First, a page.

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    Abstract The Indian Ocean has received increasing attention for its large impacts on regional and global climate. However, sea surface temperature (SST) variability arising from Indian Ocean internal processes has not been well understood particularly on decadal and longer timescales, and the external influence from the Tropical Pacific has not been quantified. This paper analyzes the interannual-to-decadal SST variability in the Tropical Indian Ocean in observations and explores the external influence from the Pacific versus internal processes within the Indian Ocean using a Linear Inverse Model (LIM). Coupling between Indian Ocean and tropical Pacific SST anomalies (SSTAs) is assessed both within the LIM dynamical operator and the unpredictable stochastic noise that forces the system. Results show that the observed Indian Ocean Basin (IOB)-wide SSTA pattern is largely a response to the Pacific ENSO forcing, although it in turn has a damping effect on ENSO especially on annual and decadal timescales. On the other hand, the Indian Ocean Dipole (IOD) is an Indian Ocean internal mode that can actively affect ENSO; ENSO also has a returning effect on the IOD, which is rather weak on decadal timescale. The third mode is partly associated with the Subtropical Indian Ocean Dipole (SIOD), and it is primarily generated by Indian Ocean internal processes, although a small component of it is coupled with ENSO. Overall, the amplitude of Indian Ocean internally generated SST variability is comparable to that forced by ENSO, and the Indian Ocean tends to actively influence the tropical Pacific. These results suggest that the Indian-Pacific Ocean interaction is a two-way process.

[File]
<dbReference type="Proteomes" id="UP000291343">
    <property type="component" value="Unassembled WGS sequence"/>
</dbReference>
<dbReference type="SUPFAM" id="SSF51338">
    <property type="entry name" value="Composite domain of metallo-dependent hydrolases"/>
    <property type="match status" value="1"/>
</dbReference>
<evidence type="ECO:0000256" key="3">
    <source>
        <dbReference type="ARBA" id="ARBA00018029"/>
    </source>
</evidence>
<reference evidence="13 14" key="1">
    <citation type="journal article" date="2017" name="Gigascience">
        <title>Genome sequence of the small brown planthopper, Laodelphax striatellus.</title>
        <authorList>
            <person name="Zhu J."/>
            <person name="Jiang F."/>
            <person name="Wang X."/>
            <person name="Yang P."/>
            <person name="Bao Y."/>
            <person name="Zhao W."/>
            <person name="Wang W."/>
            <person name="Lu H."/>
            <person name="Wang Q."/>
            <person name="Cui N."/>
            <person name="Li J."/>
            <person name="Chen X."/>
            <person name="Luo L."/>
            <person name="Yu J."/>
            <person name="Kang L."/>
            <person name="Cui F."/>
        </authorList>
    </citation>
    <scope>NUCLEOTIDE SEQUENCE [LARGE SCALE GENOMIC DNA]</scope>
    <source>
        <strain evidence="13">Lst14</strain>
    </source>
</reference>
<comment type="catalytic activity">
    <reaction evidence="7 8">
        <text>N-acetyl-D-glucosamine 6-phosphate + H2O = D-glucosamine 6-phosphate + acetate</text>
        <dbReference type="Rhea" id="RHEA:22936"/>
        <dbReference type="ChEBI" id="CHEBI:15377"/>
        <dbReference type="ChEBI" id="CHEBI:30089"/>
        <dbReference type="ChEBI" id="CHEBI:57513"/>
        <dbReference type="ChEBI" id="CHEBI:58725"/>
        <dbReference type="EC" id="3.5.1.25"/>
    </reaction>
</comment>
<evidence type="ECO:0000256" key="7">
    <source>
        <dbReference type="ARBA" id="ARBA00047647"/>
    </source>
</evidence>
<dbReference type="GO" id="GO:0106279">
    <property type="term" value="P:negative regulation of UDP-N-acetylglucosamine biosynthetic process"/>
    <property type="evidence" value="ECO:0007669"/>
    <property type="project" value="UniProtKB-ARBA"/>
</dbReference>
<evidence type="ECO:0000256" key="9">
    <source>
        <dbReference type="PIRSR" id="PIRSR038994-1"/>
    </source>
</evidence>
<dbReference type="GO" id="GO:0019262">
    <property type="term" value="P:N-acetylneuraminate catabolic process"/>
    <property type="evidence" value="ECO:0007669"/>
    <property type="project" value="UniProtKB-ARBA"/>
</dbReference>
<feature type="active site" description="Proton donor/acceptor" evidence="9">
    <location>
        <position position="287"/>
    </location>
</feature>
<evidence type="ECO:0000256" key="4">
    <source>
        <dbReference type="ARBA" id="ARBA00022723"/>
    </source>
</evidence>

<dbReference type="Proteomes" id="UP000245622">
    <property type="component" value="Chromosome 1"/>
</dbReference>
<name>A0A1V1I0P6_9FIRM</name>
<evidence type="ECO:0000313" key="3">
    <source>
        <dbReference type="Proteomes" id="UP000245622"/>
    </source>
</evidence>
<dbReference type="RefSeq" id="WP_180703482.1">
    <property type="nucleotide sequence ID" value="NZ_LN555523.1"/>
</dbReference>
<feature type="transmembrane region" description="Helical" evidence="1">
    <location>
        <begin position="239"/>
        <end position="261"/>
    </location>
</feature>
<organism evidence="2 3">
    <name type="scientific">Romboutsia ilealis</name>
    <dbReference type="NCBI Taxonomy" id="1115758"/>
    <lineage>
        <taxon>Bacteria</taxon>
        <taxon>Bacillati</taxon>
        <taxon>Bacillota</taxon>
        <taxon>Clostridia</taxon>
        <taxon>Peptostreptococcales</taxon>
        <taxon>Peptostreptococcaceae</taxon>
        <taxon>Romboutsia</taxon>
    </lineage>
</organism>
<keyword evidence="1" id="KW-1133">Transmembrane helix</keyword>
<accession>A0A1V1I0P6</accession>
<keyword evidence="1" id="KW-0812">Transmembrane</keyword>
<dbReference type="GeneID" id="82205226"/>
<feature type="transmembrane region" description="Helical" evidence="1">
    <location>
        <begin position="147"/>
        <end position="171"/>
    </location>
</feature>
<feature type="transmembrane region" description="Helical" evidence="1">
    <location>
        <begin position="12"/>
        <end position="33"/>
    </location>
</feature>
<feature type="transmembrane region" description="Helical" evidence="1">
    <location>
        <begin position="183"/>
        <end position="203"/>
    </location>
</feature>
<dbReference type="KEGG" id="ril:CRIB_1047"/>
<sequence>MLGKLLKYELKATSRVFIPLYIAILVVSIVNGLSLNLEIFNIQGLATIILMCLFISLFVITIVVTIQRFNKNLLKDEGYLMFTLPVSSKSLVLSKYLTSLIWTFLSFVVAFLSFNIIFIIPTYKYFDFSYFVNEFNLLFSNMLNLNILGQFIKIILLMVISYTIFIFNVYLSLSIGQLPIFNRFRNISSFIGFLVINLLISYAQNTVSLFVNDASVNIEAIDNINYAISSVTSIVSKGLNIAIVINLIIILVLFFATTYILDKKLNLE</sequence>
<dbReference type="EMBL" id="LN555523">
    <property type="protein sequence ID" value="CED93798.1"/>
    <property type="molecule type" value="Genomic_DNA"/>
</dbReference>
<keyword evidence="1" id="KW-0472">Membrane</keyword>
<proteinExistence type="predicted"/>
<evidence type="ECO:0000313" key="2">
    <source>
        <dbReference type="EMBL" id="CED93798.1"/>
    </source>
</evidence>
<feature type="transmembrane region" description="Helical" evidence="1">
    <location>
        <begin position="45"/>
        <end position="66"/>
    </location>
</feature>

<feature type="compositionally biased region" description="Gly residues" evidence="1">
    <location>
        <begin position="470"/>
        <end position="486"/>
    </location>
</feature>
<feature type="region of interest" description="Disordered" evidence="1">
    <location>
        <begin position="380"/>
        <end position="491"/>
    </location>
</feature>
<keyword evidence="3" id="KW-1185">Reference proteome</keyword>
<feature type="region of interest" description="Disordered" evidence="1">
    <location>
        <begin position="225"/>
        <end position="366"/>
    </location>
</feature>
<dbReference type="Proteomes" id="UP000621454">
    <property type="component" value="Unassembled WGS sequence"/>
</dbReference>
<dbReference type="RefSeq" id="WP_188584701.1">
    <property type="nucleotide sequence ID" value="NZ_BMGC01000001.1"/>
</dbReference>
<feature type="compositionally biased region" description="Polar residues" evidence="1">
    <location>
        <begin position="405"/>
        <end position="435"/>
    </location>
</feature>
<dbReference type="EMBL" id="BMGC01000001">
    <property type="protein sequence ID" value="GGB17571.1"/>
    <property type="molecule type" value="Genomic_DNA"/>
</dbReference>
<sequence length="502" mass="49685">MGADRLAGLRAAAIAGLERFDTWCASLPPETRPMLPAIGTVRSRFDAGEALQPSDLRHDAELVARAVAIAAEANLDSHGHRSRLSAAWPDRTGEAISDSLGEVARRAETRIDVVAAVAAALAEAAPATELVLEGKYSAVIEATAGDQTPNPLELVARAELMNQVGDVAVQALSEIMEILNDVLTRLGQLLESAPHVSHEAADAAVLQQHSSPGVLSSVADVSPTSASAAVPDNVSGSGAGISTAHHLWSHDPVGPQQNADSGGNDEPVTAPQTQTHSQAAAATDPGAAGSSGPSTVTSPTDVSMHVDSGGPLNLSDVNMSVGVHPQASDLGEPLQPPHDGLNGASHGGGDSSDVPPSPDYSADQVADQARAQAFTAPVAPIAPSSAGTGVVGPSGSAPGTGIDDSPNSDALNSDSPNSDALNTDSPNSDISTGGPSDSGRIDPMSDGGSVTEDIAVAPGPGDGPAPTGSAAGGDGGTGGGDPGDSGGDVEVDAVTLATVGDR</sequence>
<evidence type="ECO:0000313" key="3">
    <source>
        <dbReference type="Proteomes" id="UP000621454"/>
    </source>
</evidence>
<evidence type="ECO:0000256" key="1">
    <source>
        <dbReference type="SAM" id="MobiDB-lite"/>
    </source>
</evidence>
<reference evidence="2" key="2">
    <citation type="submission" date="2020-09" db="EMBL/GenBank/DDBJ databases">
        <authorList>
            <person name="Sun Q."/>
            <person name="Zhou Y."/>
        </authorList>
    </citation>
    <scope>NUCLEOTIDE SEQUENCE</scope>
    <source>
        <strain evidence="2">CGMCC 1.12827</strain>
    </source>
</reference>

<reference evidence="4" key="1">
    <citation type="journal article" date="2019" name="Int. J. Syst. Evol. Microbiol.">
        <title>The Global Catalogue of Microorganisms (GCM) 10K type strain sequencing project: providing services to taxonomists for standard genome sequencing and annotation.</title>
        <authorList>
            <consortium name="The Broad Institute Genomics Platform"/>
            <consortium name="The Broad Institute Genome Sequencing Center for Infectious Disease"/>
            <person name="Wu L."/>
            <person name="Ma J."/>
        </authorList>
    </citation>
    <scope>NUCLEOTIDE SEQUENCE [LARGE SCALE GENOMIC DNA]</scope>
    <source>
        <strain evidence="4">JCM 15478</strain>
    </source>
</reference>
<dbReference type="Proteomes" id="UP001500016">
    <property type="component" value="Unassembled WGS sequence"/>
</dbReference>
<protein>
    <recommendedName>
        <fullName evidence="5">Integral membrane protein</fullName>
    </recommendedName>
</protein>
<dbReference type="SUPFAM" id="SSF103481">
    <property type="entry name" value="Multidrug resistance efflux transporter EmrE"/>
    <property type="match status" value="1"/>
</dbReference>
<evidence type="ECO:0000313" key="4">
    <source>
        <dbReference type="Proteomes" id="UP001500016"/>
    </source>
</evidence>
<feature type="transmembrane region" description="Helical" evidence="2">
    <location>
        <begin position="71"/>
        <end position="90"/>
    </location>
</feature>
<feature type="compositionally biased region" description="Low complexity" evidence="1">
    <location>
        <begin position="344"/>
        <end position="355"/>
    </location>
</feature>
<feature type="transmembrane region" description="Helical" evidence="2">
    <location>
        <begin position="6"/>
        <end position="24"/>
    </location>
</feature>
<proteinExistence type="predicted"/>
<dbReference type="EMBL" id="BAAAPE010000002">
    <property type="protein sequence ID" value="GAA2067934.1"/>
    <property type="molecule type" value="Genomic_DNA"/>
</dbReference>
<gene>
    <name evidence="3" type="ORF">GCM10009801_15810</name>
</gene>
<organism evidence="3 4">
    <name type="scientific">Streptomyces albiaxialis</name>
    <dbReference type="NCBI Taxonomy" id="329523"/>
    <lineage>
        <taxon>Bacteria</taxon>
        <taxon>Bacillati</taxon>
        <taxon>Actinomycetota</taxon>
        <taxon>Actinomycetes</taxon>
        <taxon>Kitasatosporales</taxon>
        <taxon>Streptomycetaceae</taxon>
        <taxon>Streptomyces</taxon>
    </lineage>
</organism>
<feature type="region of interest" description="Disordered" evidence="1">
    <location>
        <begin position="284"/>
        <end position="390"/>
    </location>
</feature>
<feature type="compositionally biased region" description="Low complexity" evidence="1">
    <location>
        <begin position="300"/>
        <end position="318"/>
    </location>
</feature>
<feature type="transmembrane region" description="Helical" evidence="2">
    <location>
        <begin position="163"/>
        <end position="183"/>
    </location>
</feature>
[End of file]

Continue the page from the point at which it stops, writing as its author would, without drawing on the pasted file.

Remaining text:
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  8. Abstract The Pacific–North American (PNA) teleconnection pattern has been linked both to tropical phenomena, including the Madden–Julian oscillation (MJO) and El Niño–Southern Oscillation (ENSO), and to internal extratropical processes, including interactions with the zonally varying basic state and synoptic eddies. Many questions remain, however, concerning how these various relationships act, both separately and together, to yield observed PNA variability. Using linear inverse modeling (LIM), this study finds that the development and amplification of PNA anomalies largely results from the interference of modes strongly coupled to sea surface temperatures (SST), such as ENSO, and modes internal to the atmosphere, including the MJO. These SST-coupled and “internal atmospheric” modes form subspaces that are not orthogonal, and PNA growth is shown to occur via non-normal interactions. An internal atmospheric space LIM is developed to examine growth beyond this interference by removing the SST-coupled modes, effectively removing ENSO and retaining MJO variability. Optimal PNA growth in the internal atmospheric space LIM is driven by MJO heating, particularly over the Indian Ocean, and a retrograding northeast Pacific streamfunction anomaly. Additionally, the individual contributions of tropical heating and the extratropical circulation on PNA growth are investigated. The non-normal PNA growth is an important result, demonstrating the difficulty in partitioning PNA variance into contributions from different phenomena. This cautionary result is likely applicable to many geophysical phenomena and should be considered in attribution studies.